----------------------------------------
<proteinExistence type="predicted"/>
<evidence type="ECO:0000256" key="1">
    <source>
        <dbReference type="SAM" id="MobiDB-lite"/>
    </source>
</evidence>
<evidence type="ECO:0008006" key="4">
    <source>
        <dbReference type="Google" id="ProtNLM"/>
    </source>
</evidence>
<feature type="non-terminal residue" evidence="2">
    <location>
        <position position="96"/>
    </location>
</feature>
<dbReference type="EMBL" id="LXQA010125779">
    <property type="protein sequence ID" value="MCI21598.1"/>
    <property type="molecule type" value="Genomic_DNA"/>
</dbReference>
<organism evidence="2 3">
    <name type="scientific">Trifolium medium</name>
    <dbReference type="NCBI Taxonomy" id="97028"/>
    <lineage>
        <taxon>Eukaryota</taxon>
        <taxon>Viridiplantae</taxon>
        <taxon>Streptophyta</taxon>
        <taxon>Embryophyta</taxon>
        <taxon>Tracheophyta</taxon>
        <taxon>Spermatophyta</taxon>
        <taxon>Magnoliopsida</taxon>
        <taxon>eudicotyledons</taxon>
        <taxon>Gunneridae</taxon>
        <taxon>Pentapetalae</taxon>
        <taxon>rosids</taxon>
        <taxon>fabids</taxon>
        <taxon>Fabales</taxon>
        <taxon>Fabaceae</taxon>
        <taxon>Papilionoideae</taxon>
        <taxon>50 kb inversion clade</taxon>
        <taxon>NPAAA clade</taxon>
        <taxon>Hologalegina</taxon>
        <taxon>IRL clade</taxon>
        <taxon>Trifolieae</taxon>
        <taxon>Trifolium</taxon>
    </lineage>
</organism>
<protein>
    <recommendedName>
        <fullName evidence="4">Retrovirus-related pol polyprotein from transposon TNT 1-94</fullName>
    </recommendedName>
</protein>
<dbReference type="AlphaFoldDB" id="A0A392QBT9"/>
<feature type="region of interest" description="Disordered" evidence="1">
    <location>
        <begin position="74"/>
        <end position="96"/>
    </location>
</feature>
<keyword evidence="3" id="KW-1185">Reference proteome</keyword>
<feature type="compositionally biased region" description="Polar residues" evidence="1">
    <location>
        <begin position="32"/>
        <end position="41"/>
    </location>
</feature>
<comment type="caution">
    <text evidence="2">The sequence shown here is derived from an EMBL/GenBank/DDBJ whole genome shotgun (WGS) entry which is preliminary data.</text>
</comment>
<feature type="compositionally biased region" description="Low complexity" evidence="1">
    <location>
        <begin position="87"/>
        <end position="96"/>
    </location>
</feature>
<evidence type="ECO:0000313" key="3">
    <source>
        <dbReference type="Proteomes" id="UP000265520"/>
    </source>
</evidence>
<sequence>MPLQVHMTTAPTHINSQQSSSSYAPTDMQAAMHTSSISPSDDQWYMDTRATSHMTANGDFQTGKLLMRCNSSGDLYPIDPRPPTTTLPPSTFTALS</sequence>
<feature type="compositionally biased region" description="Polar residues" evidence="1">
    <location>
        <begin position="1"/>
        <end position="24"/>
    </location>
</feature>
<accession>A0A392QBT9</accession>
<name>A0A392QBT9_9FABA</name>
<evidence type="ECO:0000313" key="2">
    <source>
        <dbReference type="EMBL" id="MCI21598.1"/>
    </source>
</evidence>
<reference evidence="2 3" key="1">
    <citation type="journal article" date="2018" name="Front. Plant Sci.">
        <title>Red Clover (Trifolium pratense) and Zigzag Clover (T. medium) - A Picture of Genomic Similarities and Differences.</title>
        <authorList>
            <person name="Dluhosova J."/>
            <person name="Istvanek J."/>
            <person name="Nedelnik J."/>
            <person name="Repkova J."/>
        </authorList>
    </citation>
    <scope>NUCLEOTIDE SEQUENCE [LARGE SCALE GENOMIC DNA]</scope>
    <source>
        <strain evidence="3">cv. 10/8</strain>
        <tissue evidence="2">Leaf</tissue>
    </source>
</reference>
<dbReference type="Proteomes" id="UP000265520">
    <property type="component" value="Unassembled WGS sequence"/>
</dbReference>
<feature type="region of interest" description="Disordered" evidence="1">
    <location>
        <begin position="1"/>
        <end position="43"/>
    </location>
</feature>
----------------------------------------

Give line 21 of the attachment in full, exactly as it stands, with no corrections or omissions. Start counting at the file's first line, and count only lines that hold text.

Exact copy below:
<organism evidence="2 3">